There are many factors to consider when choosing which soybean varieties to plant in 2015. Where should you start when making your decision?
A major differentiator between soybean varieties is maturity levels. Many growers plant a range of different maturities to spread out harvest time. However, there is a bit of a misconception that early maturity soybeans for your area have a lower yield potential. According to Dan Bjorklund, Syngenta agronomic service representative based in Fort Dodge, Iowa, this is not necessarily true.
"The thinking in the past was the fullest season varieties for your area would have the highest yield potential. In reality, the variety genetically developed to best handle area-specific soil types and diseases will have the highest yield potential," says Bjorklund. "It's more about the agronomics of the variety and how consistent it will be than the maturity length."
Disease resistance is high priority when choosing varieties
Although it is important to plant a range of maturities in preparation for different possible field conditions due to weather, disease resistance is a higher priority when choosing seed. Researchers at the Iowa State University Extension agree that disease resistance should be a higher priority. In the wake of a season that saw high levels of disease pressure, choosing a soybean variety with resistance to these threats should be top of mind for growers in 2015.
According to Bjorklund, preparation for the following three diseases will best protect yield potential: sudden death syndrome (SDS), Phytophthora and early-season Pythium. The first step to defend against SDS and Phytophthora is to choose a soybean variety that has resistance to these diseases, such as NK Soybeans. Bjorklund notes that many NK Soybean varieties have built-in resistance to both of these diseases. SDS in particular is becoming a more of a problem in Iowa and NK Soybeans offer increased SDS resistance compared to competitive varieties. According to Bjorklund, growers who planted varieties with excellent resistance to SDS this past season saw better overall yields.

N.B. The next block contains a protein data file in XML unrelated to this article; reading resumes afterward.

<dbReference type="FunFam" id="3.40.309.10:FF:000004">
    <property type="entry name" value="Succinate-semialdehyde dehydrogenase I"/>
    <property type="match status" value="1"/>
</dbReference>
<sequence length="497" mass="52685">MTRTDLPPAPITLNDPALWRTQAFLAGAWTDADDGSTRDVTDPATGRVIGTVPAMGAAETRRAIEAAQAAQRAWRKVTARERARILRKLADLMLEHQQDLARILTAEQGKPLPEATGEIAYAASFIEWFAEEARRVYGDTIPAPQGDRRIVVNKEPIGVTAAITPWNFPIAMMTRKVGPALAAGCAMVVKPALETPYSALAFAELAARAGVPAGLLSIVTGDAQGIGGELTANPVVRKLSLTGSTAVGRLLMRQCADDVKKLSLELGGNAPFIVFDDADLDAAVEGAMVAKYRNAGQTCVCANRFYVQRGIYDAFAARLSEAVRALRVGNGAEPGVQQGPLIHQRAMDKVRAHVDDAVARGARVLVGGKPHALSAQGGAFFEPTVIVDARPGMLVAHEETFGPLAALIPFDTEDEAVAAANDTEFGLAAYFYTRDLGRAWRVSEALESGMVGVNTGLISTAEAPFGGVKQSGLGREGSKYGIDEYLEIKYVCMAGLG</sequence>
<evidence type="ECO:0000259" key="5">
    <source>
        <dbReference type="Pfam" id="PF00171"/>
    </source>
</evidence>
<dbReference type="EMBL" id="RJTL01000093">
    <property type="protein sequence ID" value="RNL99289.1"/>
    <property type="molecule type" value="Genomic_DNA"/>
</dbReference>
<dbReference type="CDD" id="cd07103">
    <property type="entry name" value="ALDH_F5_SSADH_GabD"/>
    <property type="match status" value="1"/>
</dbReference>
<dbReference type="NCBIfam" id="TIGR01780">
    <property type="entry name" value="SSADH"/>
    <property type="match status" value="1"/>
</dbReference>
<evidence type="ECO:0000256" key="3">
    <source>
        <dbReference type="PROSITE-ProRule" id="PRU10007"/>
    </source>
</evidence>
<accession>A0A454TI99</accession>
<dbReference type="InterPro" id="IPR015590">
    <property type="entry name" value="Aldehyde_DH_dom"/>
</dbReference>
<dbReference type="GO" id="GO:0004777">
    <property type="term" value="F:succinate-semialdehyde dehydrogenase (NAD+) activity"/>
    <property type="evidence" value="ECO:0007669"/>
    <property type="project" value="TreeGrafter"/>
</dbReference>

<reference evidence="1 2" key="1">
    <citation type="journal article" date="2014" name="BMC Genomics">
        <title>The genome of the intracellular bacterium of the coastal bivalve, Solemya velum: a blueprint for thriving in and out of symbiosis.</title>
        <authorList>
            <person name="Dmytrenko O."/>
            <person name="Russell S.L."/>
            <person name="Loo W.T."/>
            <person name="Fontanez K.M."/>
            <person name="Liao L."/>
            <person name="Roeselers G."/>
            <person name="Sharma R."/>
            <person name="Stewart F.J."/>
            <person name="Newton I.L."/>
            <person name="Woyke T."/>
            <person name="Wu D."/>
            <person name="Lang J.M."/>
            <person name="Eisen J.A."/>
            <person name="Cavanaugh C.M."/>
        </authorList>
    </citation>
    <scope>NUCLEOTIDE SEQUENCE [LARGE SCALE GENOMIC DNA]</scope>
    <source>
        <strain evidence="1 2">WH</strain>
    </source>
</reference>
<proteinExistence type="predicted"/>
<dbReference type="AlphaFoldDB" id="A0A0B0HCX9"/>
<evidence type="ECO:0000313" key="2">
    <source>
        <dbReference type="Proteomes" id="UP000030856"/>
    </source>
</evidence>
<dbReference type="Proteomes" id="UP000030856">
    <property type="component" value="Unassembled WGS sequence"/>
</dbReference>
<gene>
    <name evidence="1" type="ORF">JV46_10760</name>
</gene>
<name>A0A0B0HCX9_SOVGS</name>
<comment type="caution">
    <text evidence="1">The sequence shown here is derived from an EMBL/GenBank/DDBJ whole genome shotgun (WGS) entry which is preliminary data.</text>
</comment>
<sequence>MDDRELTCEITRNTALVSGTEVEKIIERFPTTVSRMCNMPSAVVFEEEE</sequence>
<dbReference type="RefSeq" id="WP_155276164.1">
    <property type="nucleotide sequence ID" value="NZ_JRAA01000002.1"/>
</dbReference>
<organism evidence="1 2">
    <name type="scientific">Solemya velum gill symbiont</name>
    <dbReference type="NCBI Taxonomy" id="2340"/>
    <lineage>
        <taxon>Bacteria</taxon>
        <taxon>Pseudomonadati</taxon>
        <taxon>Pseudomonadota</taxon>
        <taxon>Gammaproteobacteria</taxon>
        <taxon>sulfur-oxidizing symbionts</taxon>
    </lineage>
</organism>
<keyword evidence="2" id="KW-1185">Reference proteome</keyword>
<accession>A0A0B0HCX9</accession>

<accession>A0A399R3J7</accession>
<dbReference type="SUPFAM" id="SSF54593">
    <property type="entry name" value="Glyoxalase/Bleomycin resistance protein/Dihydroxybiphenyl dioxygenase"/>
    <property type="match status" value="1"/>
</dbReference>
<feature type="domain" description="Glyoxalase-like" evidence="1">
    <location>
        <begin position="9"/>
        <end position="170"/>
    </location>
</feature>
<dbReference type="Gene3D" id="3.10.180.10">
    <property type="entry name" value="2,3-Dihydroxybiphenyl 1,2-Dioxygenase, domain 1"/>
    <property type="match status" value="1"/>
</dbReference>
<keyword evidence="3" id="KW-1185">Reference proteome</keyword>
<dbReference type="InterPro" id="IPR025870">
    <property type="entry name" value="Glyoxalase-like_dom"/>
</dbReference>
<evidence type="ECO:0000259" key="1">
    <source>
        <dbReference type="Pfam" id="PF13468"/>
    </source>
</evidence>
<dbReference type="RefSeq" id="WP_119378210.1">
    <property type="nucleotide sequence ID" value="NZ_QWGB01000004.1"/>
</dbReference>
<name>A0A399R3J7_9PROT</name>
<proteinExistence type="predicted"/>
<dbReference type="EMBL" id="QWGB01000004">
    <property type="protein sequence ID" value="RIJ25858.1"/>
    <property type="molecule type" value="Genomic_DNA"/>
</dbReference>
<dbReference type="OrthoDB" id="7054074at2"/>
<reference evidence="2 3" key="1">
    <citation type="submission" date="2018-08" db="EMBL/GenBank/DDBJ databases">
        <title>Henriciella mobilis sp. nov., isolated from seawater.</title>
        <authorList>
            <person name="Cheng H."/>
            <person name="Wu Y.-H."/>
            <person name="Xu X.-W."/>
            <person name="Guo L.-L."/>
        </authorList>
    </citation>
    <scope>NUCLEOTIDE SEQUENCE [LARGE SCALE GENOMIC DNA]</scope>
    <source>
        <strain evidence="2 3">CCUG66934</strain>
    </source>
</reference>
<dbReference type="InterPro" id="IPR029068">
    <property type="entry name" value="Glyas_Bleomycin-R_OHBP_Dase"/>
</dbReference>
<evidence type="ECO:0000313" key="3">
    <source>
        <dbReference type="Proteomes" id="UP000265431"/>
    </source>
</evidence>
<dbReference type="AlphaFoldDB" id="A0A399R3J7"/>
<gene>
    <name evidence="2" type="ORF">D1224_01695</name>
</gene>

Compare results in yield trials to your field's need
This information raises another question: What is more important, planting seed with resistance to potential threats or making a decision based on field trials? According to Bjorklund, both of these factors need to be considered when choosing soybean varieties. "I think the genetic yield potential of the variety is determined by looking at a plot and seeing how a variety has adapted to a particular soil type," Bjorklund notes. "You need to look at the agronomic package of the variety; its resistance to diseases like SDS should be weighed because you don't know when those diseases are going to become a major factor."
However, when it comes to early-season Pythium and some other disease pressures, picking the right variety only goes so far. The best way to defend against Pythium, says Bjorklund, is to apply a fungicide seed treatment for additional protection. Choosing an effective seed treatment can provide protection that leads to healthy crops throughout the season. Although treating seed is not a universal practice for Iowa soybeans, it is consistently expanding each year. Bjorklund cautions against trying to cut costs by skipping seed treatments.
New seed treatments help boost soybean yields
"I know of growers who treated their seed with Clariva Complete Beans seed treatment and averaged 70 to 75 bushels per acre across fields, and experienced the best yields they've ever had," says Bjorklund. "There were other growers in the area who did not treat their soybeans and were disappointed. People are looking at ways to cut back on input costs, but it would be a big mistake to not treat your soybean seed."
Although there are up-front costs associated with seed treatments, he advises that the return on investment is generally greater when growers take the extra care to defend soybeans before a disease or pest, like soybean cyst nematode, becomes an issue.
Choosing soybean seed is often the first of many choices throughout the growing season, and with all of these factors it can be a complicated decision to make. Although there is something to be said for planting what has worked in the past, it's crucial to stay on top of developing regional threats and to reevaluate the best varieties for your fields each season.